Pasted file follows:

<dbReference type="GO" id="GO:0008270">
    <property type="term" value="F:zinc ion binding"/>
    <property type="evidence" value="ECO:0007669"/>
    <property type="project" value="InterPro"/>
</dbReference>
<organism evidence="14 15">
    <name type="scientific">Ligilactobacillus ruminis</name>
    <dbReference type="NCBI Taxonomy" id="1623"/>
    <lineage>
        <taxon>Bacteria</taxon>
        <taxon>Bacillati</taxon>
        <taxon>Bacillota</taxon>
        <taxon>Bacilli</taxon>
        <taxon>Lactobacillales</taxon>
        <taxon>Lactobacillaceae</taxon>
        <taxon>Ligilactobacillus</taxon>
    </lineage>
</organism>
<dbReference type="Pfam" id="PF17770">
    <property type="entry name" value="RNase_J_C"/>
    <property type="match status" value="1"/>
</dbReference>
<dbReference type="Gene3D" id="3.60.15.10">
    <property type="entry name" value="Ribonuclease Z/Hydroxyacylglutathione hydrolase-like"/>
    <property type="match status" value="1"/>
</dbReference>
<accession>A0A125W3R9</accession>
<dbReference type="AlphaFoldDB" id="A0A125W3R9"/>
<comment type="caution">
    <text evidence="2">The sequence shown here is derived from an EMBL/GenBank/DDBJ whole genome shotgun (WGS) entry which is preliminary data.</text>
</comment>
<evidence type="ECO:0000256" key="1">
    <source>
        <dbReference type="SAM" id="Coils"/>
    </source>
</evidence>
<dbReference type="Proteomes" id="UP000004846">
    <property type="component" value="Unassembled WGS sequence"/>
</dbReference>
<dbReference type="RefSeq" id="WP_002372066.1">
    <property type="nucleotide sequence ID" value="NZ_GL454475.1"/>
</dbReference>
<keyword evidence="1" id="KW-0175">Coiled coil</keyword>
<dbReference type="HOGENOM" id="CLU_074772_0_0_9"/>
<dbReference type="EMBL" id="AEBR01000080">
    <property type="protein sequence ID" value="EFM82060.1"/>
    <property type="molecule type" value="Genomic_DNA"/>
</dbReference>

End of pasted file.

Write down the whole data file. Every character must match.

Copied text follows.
<dbReference type="GO" id="GO:0008270">
    <property type="term" value="F:zinc ion binding"/>
    <property type="evidence" value="ECO:0007669"/>
    <property type="project" value="InterPro"/>
</dbReference>
<organism evidence="14 15">
    <name type="scientific">Ligilactobacillus ruminis</name>
    <dbReference type="NCBI Taxonomy" id="1623"/>
    <lineage>
        <taxon>Bacteria</taxon>
        <taxon>Bacillati</taxon>
        <taxon>Bacillota</taxon>
        <taxon>Bacilli</taxon>
        <taxon>Lactobacillales</taxon>
        <taxon>Lactobacillaceae</taxon>
        <taxon>Ligilactobacillus</taxon>
    </lineage>
</organism>
<dbReference type="Pfam" id="PF17770">
    <property type="entry name" value="RNase_J_C"/>
    <property type="match status" value="1"/>
</dbReference>
<dbReference type="Gene3D" id="3.60.15.10">
    <property type="entry name" value="Ribonuclease Z/Hydroxyacylglutathione hydrolase-like"/>
    <property type="match status" value="1"/>
</dbReference>
<accession>A0A125W3R9</accession>
<dbReference type="AlphaFoldDB" id="A0A125W3R9"/>
<comment type="caution">
    <text evidence="2">The sequence shown here is derived from an EMBL/GenBank/DDBJ whole genome shotgun (WGS) entry which is preliminary data.</text>
</comment>
<evidence type="ECO:0000256" key="1">
    <source>
        <dbReference type="SAM" id="Coils"/>
    </source>
</evidence>
<dbReference type="Proteomes" id="UP000004846">
    <property type="component" value="Unassembled WGS sequence"/>
</dbReference>
<dbReference type="RefSeq" id="WP_002372066.1">
    <property type="nucleotide sequence ID" value="NZ_GL454475.1"/>
</dbReference>
<keyword evidence="1" id="KW-0175">Coiled coil</keyword>
<dbReference type="HOGENOM" id="CLU_074772_0_0_9"/>
<dbReference type="EMBL" id="AEBR01000080">
    <property type="protein sequence ID" value="EFM82060.1"/>
    <property type="molecule type" value="Genomic_DNA"/>
</dbReference>